It's late September in Maryland. The squash and okra are done and gone. Tomatoes and peppers following quickly. The only strong production really going on is sweet potatoes, and soon they'll be gone too. It's time to plant cover crops for the winter. Sure, we'll do some greens and beets and onions and garlic. But I want to keep my soil nice and safe for next spring.
If you're reading this, you probably already know all about cover crops and how they are the cheapest and easiest way to protect your soil and stop your soil nutrients (and your soil) from running out on you over the winter months. If not, just take a cruise through my cover crop and no-till blog tags. There are tons of reasons why people plant winter cover, including those listed above. But getting your urban or suburban garden to actually meet those objectives is a lot more complicated than just throwing down some deep-rooting hardy seed. Here are the basic steps.
1. Know what cover crop species you're planting well in advance of the planting date.
Do your homework - your state extension service is a great resource for choosing species and for planning for planting dates. Here's an example from Indiana:
|Dubois County Soil & Water Conservation District's Cover Crop Web Tool|
For existing gardens, just clear out dead summer crops, kill any and all pervasive weeds, and rough up the surface to the planting depth (usually less than 2 inches), either in rows or across the entire bed. If you have a seed drill, that's even better, but a seed drill doesn't punch through rocks, bricks, or mulch in your garden, so make sure to remove all debris. The key here: make room for your new seeds.
|The bed on the left has been (largely) prepared for winter cover crop seeding. |
The bed on the right contains late-growing sweet potatoes.
|Oats and peas for winter 2011-2012|
4. Plant based on real information, either from the seed dealer or from your local extension agent. For example, based on your garden's soil, do you need to buy legume innoculant? Sometimes, blog information can be helpful, too. Example: my cover crop test from last winter. It's not scientifically validated, but a decent guess at what you're getting yourself into.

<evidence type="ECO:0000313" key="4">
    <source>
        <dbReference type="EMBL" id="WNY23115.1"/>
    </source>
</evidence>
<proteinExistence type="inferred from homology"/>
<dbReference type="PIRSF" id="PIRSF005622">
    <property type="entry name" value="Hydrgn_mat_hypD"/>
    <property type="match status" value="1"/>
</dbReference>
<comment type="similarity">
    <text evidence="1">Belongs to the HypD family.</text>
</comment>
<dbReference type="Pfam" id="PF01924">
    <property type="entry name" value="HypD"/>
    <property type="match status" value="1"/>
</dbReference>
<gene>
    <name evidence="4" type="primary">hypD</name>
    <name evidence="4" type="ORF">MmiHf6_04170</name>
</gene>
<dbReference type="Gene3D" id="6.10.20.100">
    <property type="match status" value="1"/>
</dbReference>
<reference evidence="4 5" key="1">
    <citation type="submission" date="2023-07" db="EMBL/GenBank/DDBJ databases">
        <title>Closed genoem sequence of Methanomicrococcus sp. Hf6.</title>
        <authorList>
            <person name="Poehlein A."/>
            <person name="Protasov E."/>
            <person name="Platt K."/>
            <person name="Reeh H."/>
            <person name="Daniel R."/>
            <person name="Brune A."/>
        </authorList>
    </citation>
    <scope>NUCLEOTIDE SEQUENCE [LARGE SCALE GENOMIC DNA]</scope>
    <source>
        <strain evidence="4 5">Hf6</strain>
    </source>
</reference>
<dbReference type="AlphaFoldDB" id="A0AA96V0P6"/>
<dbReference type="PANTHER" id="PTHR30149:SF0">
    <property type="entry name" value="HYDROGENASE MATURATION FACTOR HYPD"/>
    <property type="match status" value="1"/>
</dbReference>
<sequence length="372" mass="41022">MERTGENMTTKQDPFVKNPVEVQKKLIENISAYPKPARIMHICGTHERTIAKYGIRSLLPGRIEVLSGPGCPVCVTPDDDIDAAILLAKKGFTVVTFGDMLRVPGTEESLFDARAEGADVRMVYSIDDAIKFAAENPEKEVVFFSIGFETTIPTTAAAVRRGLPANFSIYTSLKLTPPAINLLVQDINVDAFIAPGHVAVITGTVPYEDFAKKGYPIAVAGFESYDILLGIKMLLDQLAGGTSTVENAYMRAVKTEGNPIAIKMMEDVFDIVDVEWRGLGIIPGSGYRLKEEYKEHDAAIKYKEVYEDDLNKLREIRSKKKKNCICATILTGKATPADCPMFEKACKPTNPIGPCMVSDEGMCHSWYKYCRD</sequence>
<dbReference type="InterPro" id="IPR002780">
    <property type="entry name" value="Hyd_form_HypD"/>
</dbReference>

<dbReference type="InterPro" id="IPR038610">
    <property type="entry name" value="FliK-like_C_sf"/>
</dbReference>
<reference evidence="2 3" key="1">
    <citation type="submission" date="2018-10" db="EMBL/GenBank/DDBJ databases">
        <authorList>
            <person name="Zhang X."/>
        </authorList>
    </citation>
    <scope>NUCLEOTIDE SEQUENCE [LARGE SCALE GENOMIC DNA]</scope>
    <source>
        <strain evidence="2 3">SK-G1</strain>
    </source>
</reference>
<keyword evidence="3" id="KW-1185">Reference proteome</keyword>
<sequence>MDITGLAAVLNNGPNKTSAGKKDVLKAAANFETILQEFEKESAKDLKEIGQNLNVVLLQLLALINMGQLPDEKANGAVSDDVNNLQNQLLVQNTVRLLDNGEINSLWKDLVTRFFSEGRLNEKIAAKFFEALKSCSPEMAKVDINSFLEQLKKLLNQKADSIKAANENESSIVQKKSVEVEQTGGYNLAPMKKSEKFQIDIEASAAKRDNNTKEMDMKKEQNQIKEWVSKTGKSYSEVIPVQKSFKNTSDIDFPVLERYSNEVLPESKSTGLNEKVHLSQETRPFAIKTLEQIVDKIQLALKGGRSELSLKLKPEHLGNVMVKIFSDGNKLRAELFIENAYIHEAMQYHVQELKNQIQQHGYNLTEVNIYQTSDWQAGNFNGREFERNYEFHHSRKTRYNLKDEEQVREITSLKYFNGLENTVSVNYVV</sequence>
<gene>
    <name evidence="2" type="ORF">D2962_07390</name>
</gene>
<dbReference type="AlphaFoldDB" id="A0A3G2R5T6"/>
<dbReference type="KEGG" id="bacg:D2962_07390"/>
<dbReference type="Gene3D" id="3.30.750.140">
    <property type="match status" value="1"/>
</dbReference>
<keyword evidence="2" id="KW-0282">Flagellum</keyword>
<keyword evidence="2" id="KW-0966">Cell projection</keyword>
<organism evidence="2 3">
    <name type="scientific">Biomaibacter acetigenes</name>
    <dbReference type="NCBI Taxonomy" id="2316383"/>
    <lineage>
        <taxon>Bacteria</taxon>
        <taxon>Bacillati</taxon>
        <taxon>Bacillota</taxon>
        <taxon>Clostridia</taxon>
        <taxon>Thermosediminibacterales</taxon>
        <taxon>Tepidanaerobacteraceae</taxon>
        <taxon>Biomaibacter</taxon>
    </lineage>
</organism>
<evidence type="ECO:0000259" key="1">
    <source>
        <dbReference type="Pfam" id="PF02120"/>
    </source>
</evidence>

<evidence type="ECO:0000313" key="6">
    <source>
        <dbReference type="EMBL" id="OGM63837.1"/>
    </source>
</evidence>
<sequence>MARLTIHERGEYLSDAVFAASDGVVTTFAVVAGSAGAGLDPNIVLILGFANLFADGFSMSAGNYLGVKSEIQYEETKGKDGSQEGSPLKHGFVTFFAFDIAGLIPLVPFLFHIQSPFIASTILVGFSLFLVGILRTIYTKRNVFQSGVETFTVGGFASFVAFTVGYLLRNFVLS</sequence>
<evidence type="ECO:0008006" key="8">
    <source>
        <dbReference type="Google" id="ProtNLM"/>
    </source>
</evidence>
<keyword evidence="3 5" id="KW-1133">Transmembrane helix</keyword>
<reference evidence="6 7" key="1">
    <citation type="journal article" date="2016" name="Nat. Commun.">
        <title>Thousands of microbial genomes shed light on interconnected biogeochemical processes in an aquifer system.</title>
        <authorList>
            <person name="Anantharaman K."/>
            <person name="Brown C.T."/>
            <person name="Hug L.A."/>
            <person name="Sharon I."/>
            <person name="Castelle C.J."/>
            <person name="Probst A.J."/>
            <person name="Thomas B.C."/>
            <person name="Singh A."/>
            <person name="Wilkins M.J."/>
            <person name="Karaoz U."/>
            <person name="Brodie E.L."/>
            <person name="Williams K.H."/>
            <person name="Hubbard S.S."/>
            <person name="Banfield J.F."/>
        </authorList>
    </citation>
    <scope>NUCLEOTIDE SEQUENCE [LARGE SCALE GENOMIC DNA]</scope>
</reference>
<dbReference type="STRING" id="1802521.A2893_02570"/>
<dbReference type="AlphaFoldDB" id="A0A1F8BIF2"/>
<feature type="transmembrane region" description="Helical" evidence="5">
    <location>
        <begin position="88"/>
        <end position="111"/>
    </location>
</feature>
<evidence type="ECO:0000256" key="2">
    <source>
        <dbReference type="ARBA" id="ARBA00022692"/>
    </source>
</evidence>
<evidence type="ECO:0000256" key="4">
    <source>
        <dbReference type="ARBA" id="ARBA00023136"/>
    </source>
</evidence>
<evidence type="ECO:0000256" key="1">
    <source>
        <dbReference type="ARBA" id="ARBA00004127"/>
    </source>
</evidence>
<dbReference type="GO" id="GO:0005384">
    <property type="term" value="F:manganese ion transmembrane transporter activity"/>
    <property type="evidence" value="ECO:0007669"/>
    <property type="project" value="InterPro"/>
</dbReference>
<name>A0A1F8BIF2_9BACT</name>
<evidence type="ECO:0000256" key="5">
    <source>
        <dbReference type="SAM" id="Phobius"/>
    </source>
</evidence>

5. Don't be afraid to experiment. Try different planting methods. Different species. See what happens. One tip: unless you love spraying herbicide on your garden, don't use cover crops that will not succumb to spring mowing, especially if you are interested in no-till, as I am. If you search the internet for "harvest green manure" followed by the species you planted, you'll see how to deal with the greens next spring.
6. Give your soil every possible advantage. That's what this is about, right?
a. If you plant winter cover in rows (as I did), backfill the rows with compost instead of garden soil.
b. Mulch the garden very lightly once the cover crop is 6-8" tall.
c. After you've planted it (ideally, before), read up on your cover crop species - how deep does it root? How effective in removing soluble nutrients? Protect from rain and snow runoff?
7. Don't be despondent if the cover crop looks weak in the spring. While a poor cover crop may not accomplish all of your goals, if it "sort of lived" through the winter, your soil is better off than it would have been without the cover crops. Every pound of soil you keep in your garden is a pound that doesn't end up in your local creek - and a pound of topsoil you don't have to buy at your local garden center.
|My various covers from Spring, 2011. Look at those peas!!!|